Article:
Hemp Paper
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What does the Gutenberg Bible, the 17th century King James Bible, Huckleberry Finn, The Three Musketeers, Alice in Wonderland and the paintings of Vincent Van Gogh have in common with each other? They, and almost everything else up until the close of the 18th century, were made using hemp paper.

Despite the attempt of the Chinese (who for all practical purposes invented the medium of paper for writing around 105AD) to keep the secret of modern paper making from the rest of the world, the ‘technology’ was eventually replicated the world over and traditional writing mediums such as papyrus, tree barks, clay tablets and parchments (animal skin) quickly met its end.

Why keep it a secret, you may wonder? A simple to produce, long lasting and cost effective writing medium allows the recording and archiving of events, knowledge and theories, leading to the establishment of a continuous review, extrapolation and analysis of knowledge by scholars over generations; creating the first instance of cumulative learning and communal intellectual development. A civilization based on such a premise will easily outgrow and dominate other contemporary competitors, who would still base their cultural and scientific development generationally. This explains why China was so dominant in the centuries after the discovery of the hemp paper, before the Europeans started to catch up 1400 years later.

Despite the dominance that hemp paper held in the world’s writing industry, which includes newspapers, currencies, and of course books, very few of us are cognizant of its place in history. Its hardy nature and ease of production made it into an intrinsic part of the society. The incredible regenerative properties of the hemp fibers allowed used ropes, fabrics and other by products of the hemp plant to be recycled into hemp paper, ensuring that the production value of the plants are maximized almost completely. The robust nature of the hemp paper, as well as its natural ability to tolerate humidity and pests, makes it last almost a hundred times longer than other forms of writing medium at the time.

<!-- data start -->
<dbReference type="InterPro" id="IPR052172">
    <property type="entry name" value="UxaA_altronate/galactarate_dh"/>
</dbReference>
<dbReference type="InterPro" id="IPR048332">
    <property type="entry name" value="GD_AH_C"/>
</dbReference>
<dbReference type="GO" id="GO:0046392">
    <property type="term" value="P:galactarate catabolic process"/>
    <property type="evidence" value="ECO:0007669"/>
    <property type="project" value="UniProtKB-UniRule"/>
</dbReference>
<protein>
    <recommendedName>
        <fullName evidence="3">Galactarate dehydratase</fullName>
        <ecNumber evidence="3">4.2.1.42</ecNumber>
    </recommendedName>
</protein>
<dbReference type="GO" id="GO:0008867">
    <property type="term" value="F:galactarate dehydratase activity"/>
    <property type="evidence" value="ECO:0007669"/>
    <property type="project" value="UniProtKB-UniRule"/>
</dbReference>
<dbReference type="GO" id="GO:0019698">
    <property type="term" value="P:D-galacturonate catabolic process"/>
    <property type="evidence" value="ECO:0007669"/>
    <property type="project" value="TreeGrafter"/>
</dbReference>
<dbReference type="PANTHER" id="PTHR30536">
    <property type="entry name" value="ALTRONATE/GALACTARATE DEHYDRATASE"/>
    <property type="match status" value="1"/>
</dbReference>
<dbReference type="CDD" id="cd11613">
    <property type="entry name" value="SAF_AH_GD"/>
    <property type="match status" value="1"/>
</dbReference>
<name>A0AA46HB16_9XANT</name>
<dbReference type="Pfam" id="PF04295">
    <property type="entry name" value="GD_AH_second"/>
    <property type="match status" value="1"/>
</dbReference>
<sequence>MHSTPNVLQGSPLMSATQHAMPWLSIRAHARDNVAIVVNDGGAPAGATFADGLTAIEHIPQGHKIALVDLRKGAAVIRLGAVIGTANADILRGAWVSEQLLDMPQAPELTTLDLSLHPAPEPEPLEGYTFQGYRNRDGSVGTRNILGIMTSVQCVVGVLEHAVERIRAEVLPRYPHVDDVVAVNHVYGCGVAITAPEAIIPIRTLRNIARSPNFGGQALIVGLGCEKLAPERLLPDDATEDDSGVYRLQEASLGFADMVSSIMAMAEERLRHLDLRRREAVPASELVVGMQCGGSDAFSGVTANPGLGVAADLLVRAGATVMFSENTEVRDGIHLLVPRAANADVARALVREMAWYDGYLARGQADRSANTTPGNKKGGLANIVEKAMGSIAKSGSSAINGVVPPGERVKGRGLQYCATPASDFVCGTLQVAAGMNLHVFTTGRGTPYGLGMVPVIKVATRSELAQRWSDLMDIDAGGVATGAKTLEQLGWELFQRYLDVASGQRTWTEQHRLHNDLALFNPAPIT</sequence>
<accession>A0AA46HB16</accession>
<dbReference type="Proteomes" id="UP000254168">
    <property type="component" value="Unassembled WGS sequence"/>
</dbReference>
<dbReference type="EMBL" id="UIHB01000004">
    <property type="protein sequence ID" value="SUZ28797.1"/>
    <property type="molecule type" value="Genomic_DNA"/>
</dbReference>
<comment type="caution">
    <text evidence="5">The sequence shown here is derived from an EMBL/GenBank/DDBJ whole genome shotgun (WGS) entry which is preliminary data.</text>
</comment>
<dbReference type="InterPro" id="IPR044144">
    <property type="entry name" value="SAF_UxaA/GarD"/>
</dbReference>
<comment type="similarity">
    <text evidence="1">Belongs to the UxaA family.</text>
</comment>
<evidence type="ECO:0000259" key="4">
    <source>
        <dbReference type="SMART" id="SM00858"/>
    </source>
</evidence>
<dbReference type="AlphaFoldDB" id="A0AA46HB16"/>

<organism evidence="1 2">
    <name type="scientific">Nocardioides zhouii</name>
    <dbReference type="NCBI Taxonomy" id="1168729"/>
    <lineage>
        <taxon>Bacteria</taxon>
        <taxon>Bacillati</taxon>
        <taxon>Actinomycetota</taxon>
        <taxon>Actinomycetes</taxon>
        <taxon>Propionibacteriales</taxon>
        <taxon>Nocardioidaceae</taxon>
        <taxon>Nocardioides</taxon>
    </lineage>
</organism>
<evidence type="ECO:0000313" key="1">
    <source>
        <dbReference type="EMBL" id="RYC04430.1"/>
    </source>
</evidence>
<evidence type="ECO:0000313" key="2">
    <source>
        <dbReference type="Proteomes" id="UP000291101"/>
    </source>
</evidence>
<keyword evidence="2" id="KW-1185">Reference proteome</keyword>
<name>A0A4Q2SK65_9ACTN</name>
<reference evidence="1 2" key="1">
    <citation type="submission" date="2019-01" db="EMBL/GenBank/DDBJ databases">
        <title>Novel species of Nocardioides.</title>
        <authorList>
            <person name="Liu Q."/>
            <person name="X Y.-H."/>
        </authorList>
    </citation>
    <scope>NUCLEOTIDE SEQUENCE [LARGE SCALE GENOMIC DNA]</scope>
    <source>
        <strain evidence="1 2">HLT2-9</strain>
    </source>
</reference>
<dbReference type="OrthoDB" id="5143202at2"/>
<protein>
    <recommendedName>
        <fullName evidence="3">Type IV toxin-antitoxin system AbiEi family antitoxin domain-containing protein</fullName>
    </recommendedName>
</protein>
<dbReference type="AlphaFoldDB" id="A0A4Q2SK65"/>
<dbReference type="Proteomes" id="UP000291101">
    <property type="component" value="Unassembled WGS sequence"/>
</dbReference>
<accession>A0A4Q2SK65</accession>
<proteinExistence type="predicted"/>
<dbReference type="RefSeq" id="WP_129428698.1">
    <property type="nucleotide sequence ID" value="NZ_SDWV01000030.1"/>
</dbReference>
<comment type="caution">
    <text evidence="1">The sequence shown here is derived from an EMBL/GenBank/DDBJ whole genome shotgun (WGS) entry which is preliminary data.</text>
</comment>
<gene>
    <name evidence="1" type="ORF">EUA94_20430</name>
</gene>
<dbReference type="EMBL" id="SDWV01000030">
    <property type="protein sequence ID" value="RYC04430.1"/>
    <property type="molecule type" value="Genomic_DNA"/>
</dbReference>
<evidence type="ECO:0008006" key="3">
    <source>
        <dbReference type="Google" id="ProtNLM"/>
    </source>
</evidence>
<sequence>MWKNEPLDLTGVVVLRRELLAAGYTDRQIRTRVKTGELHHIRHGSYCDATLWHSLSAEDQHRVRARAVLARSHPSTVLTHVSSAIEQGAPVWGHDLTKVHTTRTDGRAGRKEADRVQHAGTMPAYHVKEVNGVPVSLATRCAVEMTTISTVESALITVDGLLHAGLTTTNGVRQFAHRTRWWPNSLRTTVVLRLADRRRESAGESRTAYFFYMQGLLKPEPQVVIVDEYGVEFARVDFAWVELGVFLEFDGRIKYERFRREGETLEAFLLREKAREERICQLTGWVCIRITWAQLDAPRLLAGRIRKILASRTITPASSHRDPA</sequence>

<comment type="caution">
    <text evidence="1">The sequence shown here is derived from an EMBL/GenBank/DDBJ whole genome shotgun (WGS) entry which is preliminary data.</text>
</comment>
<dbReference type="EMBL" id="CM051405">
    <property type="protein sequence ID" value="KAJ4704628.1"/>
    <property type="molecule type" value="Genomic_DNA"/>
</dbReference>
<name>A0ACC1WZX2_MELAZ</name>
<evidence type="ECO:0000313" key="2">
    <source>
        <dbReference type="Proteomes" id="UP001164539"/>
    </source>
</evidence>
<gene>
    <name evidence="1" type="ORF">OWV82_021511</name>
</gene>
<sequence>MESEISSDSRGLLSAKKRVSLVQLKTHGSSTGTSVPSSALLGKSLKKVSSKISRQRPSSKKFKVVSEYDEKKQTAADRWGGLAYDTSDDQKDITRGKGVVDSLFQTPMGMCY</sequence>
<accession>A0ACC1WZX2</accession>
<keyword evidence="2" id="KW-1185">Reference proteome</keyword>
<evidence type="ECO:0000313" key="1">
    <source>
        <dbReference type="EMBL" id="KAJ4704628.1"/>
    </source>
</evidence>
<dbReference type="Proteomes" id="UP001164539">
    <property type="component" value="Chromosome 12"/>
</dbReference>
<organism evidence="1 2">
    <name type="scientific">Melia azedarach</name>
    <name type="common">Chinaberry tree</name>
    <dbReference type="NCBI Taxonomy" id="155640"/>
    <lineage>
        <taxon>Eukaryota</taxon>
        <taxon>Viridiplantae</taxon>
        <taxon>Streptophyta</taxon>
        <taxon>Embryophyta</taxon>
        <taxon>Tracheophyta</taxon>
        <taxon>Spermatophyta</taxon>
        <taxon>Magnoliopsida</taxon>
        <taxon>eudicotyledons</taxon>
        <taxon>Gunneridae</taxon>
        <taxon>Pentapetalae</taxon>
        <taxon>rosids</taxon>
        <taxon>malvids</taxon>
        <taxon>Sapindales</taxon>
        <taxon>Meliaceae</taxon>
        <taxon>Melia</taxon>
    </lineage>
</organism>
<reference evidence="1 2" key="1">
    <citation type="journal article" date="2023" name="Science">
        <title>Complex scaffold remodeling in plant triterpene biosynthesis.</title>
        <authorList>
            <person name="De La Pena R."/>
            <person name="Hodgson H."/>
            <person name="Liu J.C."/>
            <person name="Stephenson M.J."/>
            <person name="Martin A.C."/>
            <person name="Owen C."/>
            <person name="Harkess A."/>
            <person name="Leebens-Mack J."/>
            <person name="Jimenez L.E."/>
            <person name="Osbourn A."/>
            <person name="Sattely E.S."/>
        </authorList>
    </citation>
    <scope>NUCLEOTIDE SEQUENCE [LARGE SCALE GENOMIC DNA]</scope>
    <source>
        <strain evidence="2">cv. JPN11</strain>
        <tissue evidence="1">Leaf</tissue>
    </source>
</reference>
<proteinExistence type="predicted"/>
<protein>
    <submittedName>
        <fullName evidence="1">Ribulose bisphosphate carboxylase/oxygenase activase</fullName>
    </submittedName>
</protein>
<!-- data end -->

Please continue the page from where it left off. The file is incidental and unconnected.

Not an eyebrow were raised when the first two drafts of the Declaration of Independence were written on hemp paper, and up until the 1920’s, the American government itself was still using the them as a writing medium, including for laws and decrees. As far as writing mediums go, the hemp paper was almost perfect.

What went wrong, you may wonder again. Well, the hemp paper industry were indicted, jailed and the keys were thrown away by the lawmakers for the simple reason of guilt by association with its cousin, marijuana, a much better known by product of the hemp plant.

In an astonishingly concerted and coordinated attack led by William Randolph Hearst and Herman Oliphant, Chief Legal Counsel for the Treasury Dept, with incriminating evidence based primarily from the testimonies of staffs from Dupont Chemicals (who were a chief competitor of the hemp plant industry at the time through their development of the nylon fabric and wood pulp paper industry), the 1937 Marijuana Transfer Tax Act was enacted and subsequently passed by the Congress. In a single, swift stroke, marijuana was banished to the dark side of the American morality scales and along with that, the entire hemp plant family.






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